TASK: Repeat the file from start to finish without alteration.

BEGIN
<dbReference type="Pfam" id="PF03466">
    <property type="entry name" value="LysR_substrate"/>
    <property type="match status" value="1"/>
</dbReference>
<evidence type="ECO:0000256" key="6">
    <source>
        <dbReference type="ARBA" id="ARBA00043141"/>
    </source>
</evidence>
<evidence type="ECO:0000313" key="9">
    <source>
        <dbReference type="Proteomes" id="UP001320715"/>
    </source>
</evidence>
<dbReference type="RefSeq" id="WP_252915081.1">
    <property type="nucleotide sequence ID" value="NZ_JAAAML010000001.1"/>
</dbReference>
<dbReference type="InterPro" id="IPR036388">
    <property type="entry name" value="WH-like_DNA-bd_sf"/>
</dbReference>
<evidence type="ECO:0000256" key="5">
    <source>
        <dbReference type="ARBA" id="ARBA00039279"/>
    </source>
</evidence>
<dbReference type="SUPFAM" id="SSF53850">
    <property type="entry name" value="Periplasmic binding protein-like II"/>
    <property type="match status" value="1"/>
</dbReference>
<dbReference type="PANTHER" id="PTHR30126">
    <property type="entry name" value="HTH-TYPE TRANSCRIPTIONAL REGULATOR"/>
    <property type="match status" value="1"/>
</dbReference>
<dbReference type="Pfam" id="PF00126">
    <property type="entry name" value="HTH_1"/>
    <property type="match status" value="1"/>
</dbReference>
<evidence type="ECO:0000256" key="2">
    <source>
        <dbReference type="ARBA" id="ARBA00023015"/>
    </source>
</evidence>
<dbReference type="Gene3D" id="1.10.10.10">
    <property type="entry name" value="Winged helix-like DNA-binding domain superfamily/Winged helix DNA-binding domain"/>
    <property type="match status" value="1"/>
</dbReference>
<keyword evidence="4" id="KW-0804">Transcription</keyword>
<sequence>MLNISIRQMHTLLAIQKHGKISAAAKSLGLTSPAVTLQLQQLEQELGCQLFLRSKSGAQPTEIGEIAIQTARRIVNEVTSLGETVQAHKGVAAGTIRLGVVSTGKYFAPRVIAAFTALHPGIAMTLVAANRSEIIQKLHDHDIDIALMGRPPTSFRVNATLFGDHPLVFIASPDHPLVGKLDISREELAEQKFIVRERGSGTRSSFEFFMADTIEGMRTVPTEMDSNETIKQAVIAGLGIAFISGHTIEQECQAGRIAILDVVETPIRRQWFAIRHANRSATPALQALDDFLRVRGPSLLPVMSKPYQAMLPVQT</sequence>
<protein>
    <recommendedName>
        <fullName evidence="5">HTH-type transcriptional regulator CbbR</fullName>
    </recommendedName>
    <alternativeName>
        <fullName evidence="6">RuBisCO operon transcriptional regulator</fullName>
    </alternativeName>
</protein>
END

<dbReference type="Pfam" id="PF03466">
    <property type="entry name" value="LysR_substrate"/>
    <property type="match status" value="1"/>
</dbReference>
<evidence type="ECO:0000256" key="6">
    <source>
        <dbReference type="ARBA" id="ARBA00043141"/>
    </source>
</evidence>
<evidence type="ECO:0000313" key="9">
    <source>
        <dbReference type="Proteomes" id="UP001320715"/>
    </source>
</evidence>
<dbReference type="RefSeq" id="WP_252915081.1">
    <property type="nucleotide sequence ID" value="NZ_JAAAML010000001.1"/>
</dbReference>
<dbReference type="InterPro" id="IPR036388">
    <property type="entry name" value="WH-like_DNA-bd_sf"/>
</dbReference>
<evidence type="ECO:0000256" key="5">
    <source>
        <dbReference type="ARBA" id="ARBA00039279"/>
    </source>
</evidence>
<dbReference type="SUPFAM" id="SSF53850">
    <property type="entry name" value="Periplasmic binding protein-like II"/>
    <property type="match status" value="1"/>
</dbReference>
<dbReference type="PANTHER" id="PTHR30126">
    <property type="entry name" value="HTH-TYPE TRANSCRIPTIONAL REGULATOR"/>
    <property type="match status" value="1"/>
</dbReference>
<dbReference type="Pfam" id="PF00126">
    <property type="entry name" value="HTH_1"/>
    <property type="match status" value="1"/>
</dbReference>
<evidence type="ECO:0000256" key="2">
    <source>
        <dbReference type="ARBA" id="ARBA00023015"/>
    </source>
</evidence>
<dbReference type="Gene3D" id="1.10.10.10">
    <property type="entry name" value="Winged helix-like DNA-binding domain superfamily/Winged helix DNA-binding domain"/>
    <property type="match status" value="1"/>
</dbReference>
<keyword evidence="4" id="KW-0804">Transcription</keyword>
<sequence>MLNISIRQMHTLLAIQKHGKISAAAKSLGLTSPAVTLQLQQLEQELGCQLFLRSKSGAQPTEIGEIAIQTARRIVNEVTSLGETVQAHKGVAAGTIRLGVVSTGKYFAPRVIAAFTALHPGIAMTLVAANRSEIIQKLHDHDIDIALMGRPPTSFRVNATLFGDHPLVFIASPDHPLVGKLDISREELAEQKFIVRERGSGTRSSFEFFMADTIEGMRTVPTEMDSNETIKQAVIAGLGIAFISGHTIEQECQAGRIAILDVVETPIRRQWFAIRHANRSATPALQALDDFLRVRGPSLLPVMSKPYQAMLPVQT</sequence>
<protein>
    <recommendedName>
        <fullName evidence="5">HTH-type transcriptional regulator CbbR</fullName>
    </recommendedName>
    <alternativeName>
        <fullName evidence="6">RuBisCO operon transcriptional regulator</fullName>
    </alternativeName>
</protein>